- OxyIR/OxyFast – these are fast release oxycodone prescriptions
- Percodan – a combination of oxycodone and aspirin
- Percocet – a combination of oxycodone and acetaminophen
The overarching purpose of oxycodone products is to relieve moderate to severe pain. The drug releases muscular tension, produces feelings of euphoria, and provides mental relaxation. Unfortunately, oxycodone can also cause severe dependence and addiction.
Oxycodone affects your dopamine levels – and these dopamine levels are, in part, the reason for such a strong addiction to oxycodone. Dopamine is tied to your brain’s reward center and when the brain is rewarded, it seeks more of the reward. Over time, a tolerance is built up and the person needs more and more oxycodone to produce the desired effects that they are seeking. And if the user does not get their hands on additional oxycodone, the signs of oxycodone abuse and addiction start to shine through.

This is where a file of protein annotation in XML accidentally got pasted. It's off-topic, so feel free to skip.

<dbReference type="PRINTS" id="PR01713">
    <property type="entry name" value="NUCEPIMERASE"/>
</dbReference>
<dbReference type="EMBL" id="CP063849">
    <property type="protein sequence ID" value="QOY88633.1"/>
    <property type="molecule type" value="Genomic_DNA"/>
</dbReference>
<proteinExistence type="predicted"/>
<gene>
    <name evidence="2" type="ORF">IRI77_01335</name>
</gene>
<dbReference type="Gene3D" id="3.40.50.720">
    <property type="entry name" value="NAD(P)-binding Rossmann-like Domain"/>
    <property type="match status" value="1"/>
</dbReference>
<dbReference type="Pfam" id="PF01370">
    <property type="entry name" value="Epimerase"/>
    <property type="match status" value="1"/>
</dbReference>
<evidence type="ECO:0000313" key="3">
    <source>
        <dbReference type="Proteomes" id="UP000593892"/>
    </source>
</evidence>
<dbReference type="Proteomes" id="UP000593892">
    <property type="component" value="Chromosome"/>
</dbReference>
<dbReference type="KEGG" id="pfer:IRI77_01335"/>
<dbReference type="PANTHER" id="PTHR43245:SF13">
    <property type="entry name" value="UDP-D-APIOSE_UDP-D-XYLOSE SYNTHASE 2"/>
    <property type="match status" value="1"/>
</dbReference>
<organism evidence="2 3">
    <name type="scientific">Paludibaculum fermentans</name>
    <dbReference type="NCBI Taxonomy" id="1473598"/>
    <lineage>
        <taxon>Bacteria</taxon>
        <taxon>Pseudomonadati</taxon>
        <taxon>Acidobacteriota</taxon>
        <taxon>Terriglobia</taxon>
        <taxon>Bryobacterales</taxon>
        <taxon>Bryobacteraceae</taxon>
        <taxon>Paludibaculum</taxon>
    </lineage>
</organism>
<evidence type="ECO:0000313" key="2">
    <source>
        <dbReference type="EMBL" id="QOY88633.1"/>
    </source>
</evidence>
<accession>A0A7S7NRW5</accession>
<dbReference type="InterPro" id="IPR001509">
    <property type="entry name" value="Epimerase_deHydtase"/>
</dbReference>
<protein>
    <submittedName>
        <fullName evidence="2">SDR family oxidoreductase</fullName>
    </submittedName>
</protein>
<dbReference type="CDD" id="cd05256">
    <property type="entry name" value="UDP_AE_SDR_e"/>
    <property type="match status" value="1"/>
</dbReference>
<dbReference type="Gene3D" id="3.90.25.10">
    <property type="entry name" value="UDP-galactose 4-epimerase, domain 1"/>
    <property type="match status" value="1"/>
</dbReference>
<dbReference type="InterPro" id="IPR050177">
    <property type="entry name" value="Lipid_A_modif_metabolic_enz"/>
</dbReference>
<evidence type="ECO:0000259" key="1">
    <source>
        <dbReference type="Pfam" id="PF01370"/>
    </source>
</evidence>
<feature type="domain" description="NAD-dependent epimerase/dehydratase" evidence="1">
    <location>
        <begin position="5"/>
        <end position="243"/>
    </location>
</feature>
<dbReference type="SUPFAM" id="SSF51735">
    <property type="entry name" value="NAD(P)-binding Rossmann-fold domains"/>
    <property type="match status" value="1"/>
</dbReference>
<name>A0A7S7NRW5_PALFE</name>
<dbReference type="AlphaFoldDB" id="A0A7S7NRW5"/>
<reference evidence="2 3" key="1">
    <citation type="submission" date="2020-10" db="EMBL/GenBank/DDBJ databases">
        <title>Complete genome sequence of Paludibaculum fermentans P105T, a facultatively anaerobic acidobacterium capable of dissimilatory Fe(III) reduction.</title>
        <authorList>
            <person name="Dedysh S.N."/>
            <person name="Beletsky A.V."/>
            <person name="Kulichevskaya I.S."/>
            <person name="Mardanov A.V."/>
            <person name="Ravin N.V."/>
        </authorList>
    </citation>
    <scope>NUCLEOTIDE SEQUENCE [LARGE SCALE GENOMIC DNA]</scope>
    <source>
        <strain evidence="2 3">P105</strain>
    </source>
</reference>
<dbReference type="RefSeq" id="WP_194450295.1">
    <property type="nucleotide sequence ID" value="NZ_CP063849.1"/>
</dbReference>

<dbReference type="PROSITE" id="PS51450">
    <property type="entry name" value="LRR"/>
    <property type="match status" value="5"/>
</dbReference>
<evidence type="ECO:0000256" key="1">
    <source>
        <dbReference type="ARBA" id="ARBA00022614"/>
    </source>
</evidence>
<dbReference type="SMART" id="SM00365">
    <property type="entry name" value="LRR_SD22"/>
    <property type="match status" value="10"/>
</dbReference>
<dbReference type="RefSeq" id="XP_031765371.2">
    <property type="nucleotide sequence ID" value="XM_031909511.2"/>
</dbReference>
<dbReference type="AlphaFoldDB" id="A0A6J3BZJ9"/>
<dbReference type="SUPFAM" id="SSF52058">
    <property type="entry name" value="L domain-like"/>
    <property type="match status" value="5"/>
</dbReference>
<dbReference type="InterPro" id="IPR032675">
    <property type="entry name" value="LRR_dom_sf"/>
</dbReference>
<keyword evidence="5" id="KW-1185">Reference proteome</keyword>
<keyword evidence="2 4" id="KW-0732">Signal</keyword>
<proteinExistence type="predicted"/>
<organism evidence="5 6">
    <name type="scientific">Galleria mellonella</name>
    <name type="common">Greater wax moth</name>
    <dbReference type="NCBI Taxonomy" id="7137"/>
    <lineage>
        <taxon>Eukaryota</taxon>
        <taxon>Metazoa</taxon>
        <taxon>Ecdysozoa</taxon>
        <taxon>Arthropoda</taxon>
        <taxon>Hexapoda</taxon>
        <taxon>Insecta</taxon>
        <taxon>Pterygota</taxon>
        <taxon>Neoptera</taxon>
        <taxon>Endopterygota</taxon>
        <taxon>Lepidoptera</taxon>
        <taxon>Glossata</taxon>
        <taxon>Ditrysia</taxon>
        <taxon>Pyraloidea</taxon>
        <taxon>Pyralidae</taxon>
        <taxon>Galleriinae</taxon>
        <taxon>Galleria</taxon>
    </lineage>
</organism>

Symptoms of Oxycodone Addiction
What can you expect from someone with an oxycodone addiction? Some of the first cues that someone is suffering from an oxycodone addiction is in their behaviors. According to the Diagnostic and Statistical Manual of Mental Disorders, there are 11 signs of an oxycodone addiction. Some of the most common include:
- Lying or stealing to get their hands on oxycodone
- Being neglectful to one’s job or family because of preoccupation with oxycodone
- Losing interest in activities that once provided excitement
- Trying to obtain more oxycodone in a deceitful manner (doctor shopping, forging prescriptions, providing false medical histories)
- Abusing the drug even if it is not needed and/or you don’t have the money to afford it
Once oxycodone abusers have undergone full addiction, a number of physical signs and symptoms will also become readily visible:
- Extreme drowsiness
- Low blood pressure
- Lowered respiratory rates
- Dry mouth
- Constricted or dilated pupils
- Slurred speech
- Short attention span
- Blurred vision
Long-term abuse of oxycodone products (including OxyContin and Percocet) can cause a number of severe and debilitating conditions:
- Liver damage
- Heart failure